Therapeutic, peaceful and hypnotic. Hand knitting is a powerful hobby that brings people together, challenges the mind and allows you to express your creativity.
I believe it has serious super powers!
Over the last few years, I have met people across the world who have found a new drive in life with hand knitting. They may be suffering from depression or managing long-term physical pain and knitting allows them to reach goals and feel a sense of accomplishment with every row knitted.
Recently this made me think about my reason for picking up the knitting needles at the age of 5. After losing my mother very suddenly I spent the next two years in the back of a car driving around Europe for my Fathers work. Dull for any child, so my Grandmother taught me to knit to keep myself entertained on long journeys. I would knit and reknit the same ball of space dye yarn all day, I became hypnotised as I would be so excited to see the colours change the more I knitted. Looking back now, this was such an important moment in my life as it gave me motivation during an incredibly sad time.
Still, to this day, I knit in the car, on the train, crochet on the plane, knit at trade events and sometimes if I have a big deadline (mainly in my uni days) I have been known to knit whilst walking. It calms me, it challenges me, it gives me focus and I love the endless forms that can be created from one ball of yarn.
So here are my top reasons why hand knitting is such a superpower:
1. Knitting is like meditating:
There have been studies to suggest that the repetitive motion of knitting reduces stress and anxiety by decreasing the heart rate, muscle tension and blood pressure.
2. It is a conversation starter:
Every time I knit in public someone will always start talking to me. People are intrigued by crafts, especially younger people knitting and they always have a connection with the hobby whether their grandmother taught them or they have recently started a project. This gives you great confidence and self-esteem.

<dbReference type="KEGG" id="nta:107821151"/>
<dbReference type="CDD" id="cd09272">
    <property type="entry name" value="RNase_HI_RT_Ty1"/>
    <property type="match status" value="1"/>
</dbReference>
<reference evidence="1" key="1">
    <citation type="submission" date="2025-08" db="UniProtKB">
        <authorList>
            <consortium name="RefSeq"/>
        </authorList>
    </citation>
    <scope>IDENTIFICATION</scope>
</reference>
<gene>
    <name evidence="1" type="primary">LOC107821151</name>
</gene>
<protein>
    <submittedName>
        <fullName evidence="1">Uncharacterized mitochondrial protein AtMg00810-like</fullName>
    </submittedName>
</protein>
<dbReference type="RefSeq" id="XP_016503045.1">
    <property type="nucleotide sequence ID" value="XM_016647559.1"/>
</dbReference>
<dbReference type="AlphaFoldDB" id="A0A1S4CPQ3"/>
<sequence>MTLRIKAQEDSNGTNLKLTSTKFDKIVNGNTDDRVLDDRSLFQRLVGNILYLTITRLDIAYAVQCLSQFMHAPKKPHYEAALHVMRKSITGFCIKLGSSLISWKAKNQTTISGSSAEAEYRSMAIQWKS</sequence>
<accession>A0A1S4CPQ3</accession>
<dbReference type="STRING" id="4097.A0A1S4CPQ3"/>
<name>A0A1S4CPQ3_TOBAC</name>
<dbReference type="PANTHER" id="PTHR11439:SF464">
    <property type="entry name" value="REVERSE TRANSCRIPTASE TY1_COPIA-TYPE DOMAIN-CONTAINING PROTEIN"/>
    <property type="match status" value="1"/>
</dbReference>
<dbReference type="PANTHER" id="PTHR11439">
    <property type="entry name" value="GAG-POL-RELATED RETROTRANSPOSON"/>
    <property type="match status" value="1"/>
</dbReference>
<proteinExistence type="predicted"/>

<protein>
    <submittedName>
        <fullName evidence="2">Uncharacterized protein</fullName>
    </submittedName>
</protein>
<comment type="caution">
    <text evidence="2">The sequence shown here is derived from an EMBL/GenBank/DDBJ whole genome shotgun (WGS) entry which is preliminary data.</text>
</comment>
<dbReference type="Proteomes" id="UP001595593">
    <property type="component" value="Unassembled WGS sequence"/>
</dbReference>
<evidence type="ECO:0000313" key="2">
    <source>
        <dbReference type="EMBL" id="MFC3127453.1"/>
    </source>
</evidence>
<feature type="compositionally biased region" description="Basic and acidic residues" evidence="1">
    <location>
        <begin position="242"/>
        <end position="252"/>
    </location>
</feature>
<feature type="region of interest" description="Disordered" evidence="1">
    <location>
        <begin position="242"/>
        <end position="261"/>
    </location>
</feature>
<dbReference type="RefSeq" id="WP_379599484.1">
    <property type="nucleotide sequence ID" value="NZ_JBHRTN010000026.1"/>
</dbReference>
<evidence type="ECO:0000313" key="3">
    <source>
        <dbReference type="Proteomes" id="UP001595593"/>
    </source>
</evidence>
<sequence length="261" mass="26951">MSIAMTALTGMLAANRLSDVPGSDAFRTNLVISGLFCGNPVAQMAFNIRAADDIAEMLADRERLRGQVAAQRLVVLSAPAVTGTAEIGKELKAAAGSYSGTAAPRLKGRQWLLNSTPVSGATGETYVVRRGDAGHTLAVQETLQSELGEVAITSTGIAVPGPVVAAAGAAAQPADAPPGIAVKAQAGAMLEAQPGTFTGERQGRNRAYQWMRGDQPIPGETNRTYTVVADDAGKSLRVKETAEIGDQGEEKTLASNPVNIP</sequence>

3. Reduce the risk of dementia:
Studies show that regular participation in social activities such as knitting can lower the risk of subsequent dementia.
4. Knitting connects people:
A great way to meet new people is to join a knitting club, even if you’re shy or not very confident with your knitting level, you already have something in common to talk about (knitting) so the ice has been broken.
In my first year of university I set up a knitting society, in 3 years it went from 10 students to 250 students! I met students from all across the university that I would never have met in my day to day timetable, some have become lifelong friends. Now I teach two friends to knit once a month, it’s the perfect time to catch up with lots of wine and a homemade dinners. As I set them “homework” we hardly ever cancel as they are so excited to move onto the next part of the pattern.
5. Time for some R&R
Knitting gives you a digital break from technology and allows you time to relax with your own thoughts.
6. Knitting makes you happy:
Who doesn’t smile at Innocent smoothies in the supermarket with a woolly hat on the bottle lid? Knitting projects such as the Innocent smoothies Big Knit, raising money for Age UK plus get people together to knit for a good cause. There are many charitable knitting programs to raise funds or create awareness. Find local projects here at UK Handknitting